Rheumatoid arthritis during pregnancy may increase chronic disease risk in children
New research reveals that children born to women with rheumatoid arthritis face an increased susceptibility for certain chronic diseases. The findings, which appear in Arthritis Care & Research, should be used to increase awareness among pediatricians and general practitioners.
Pregnant women with rheumatoid arthritis may be concerned that they might pass rheumatoid arthritis or other related diseases on to their children. To look into the issue, Line Jølving, MHS of Odense University Hospital and her colleagues conducted a nationwide study with long-term follow-up of all children born in Denmark during a 25-year period. This included 2106 children born to women with rheumatoid arthritis, and 1,378,539 children born to women without rheumatoid arthritis.
The researchers found that the risk of being diagnosed with several diseases in childhood and adolescence increased when the mother was diagnosed with rheumatoid arthritis before pregnancy. Specifically, the presence of rheumatoid arthritis during pregnancy was linked with a 2.2-times increased risk of thyroid disease, a 1.6-times increased risk of epilepsy, and a 2.9-times increased risk of rheumatoid arthritis in offspring.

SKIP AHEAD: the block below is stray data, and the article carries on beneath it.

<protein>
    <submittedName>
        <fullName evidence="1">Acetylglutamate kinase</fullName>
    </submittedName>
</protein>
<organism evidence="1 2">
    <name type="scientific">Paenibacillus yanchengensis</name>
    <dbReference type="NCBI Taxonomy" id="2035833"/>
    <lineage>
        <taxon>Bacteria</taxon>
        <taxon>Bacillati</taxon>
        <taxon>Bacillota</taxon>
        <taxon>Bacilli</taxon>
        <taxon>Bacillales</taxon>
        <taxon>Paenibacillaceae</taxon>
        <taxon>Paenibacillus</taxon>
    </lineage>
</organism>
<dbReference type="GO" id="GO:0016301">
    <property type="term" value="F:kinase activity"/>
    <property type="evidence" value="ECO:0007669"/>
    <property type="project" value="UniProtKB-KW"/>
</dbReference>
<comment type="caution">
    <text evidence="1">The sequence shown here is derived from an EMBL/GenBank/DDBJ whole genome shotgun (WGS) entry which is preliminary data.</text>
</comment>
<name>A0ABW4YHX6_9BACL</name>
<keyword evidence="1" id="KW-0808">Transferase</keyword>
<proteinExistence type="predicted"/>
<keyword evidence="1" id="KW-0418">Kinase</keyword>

"We have addressed a concern in pregnant women with rheumatoid arthritis in terms of a potential increased risk of a negative impact of their chronic disease on the future health of their offspring," said Jølving. "Our results call for special attention on child development of rheumatoid arthritis, thyroid disease, and epilepsy if exposed to rheumatoid arthritis in utero."